and mass murder.
- Various laws have been rushed
through parliament aimed at crushing Tamil resistance.
The PTA Act of 1979 denies trail by jury, enables the detention of
people for a period of 18 months without being charged and allows
confessions extracted under torture as admissible evidence.
- The brutality of the Sri Lankan
army of occupation in the Tamil homelands is an everyday threat to the life
and livelihood of ordinary citizens in the Tamil homelands.
It is out of history of oppression that the
struggle for national liberation emerged.
The point was eventually reached when
it became evident that the only solution was the establishment of an independent
state of Eelam in the traditional Tamil homelands of the North and East. While
the history of oppression and betrayal by the dominant powers in Sri Lanka goes
back over four decades, yet the
cry for an independent Eelam is relatively recent. It is important to
remember that the
Tamils had already travelled the path of peaceful agitation and parliamentary
participation asked for minimum autonomy and federal status - only to be met
with betrayal at best and total dismissal at worst as the foundations were laid
to create a Sinhala Sri Lanka.
This explains the almost universal
support for the national liberation struggle amongst Tamils today which cuts
across class, caste and gender barriers. This is not to say that all or any of
the particular liberation organisations leading the struggle enjoy universal
unconditional support. The point is, that amongst the Tamils as home and abroad,
there is a wide consensus of support for national liberation as an essential
goal which takes primacy over internal contradictions and problems within the
liberation movement itself. These problems have to be resolved within the
context of national liberation - not outside of it.
It is now almost 20 years since the
inception of the armed struggle for national liberation. It has been fought
against great odds. The Sri Lankan state has refused to seriously consider
anything other than a military solution to the problem.
imported massive arms supplies from various countries including the USA,
Britain, Pakistan, South Africa, Taiwan and Israeli. Israeli secret service
personnel and British mercenaries have been used in combat operations. All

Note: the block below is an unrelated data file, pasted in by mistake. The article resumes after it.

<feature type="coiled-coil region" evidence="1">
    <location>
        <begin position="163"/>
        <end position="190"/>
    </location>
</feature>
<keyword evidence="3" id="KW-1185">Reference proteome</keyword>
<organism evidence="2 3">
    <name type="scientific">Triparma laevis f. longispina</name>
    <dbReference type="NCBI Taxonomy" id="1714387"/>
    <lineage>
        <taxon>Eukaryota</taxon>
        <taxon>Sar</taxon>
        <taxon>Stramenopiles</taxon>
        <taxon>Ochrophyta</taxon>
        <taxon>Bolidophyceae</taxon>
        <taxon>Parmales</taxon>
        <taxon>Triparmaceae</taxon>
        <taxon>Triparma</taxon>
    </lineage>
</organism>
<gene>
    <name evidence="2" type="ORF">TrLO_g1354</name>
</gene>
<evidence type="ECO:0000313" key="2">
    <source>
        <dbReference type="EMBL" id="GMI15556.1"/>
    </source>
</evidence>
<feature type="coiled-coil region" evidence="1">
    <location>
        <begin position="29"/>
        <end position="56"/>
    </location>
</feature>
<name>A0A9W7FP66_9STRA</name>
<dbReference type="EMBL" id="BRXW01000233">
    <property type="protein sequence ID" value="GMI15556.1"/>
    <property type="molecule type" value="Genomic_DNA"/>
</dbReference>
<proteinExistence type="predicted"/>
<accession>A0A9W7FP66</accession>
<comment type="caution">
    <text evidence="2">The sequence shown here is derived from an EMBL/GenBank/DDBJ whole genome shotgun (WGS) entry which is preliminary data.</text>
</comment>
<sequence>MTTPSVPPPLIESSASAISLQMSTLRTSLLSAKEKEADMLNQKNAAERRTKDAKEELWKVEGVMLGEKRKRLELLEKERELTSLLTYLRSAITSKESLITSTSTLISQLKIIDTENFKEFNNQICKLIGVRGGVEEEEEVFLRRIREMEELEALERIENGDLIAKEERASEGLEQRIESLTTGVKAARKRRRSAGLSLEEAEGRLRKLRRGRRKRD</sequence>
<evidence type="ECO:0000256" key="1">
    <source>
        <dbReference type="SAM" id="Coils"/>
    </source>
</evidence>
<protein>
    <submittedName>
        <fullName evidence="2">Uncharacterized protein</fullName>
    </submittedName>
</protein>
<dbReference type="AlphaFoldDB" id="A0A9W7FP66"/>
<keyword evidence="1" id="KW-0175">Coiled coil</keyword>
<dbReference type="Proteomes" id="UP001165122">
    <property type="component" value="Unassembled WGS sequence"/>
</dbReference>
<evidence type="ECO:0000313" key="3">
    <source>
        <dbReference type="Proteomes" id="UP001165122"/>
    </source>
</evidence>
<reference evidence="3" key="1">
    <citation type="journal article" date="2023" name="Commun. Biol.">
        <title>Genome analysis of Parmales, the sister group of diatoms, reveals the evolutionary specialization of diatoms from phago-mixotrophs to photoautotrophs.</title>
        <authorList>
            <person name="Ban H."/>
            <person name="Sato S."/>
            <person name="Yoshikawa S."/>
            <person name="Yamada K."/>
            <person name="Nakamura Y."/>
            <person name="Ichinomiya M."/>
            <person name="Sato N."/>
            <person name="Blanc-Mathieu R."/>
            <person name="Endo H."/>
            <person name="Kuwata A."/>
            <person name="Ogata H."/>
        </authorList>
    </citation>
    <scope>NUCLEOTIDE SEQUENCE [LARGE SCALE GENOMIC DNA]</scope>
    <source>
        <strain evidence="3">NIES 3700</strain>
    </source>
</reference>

resources have been directed to the massive programme of militarisation with
enormous increases in defence expenditure.
Then there was the Indian adventure
when Rajiv Gandhi took the decision to send in troops to bail out the then
President Jeyawardena’s tottering regime in Sri Lanka and in the process
exacting a handsome price in terms of economic and political rights within Sri
Lanka. The infamous
Peace Accord signed in 1987, met none of the Tamil demands, was negotiated
over the heads of Tamil representatives, and in the face of Sinhala opposition.
The only way of enforcing the problem - ridden accord was to impose it by force
and the necessary precondition of crushing Tamil resistance was a required step
in the process of India gaining control, not only over the Tamil nation, but the
entire island of Sri Lanka.
At the height of the Indian invasion,
over 120,000 troops were stationed in the Tarril homelands of Eelam The
concentration of these troops in the northern province was such that for every
10 people in that region one was an occupying enemy soldier. In spite of the
power and might of the Indian army and the large scale loss of civilian lives
that it inflicted on the Tamil population (a conservative estimate has been put
at 100,000), Tamil resistance could not be crushed. The Indian Peace Keeping
Force, dubbed the Innocent People Killing Force had to withdraw two and a half
years later, defeated and disgraced.
Currently the Sri Lanka army is back on the offensive. The army of
occupation in Eelam is in fact confined to army and navy barracks in certain
towns - the rest of the country being under the control of the LTTE.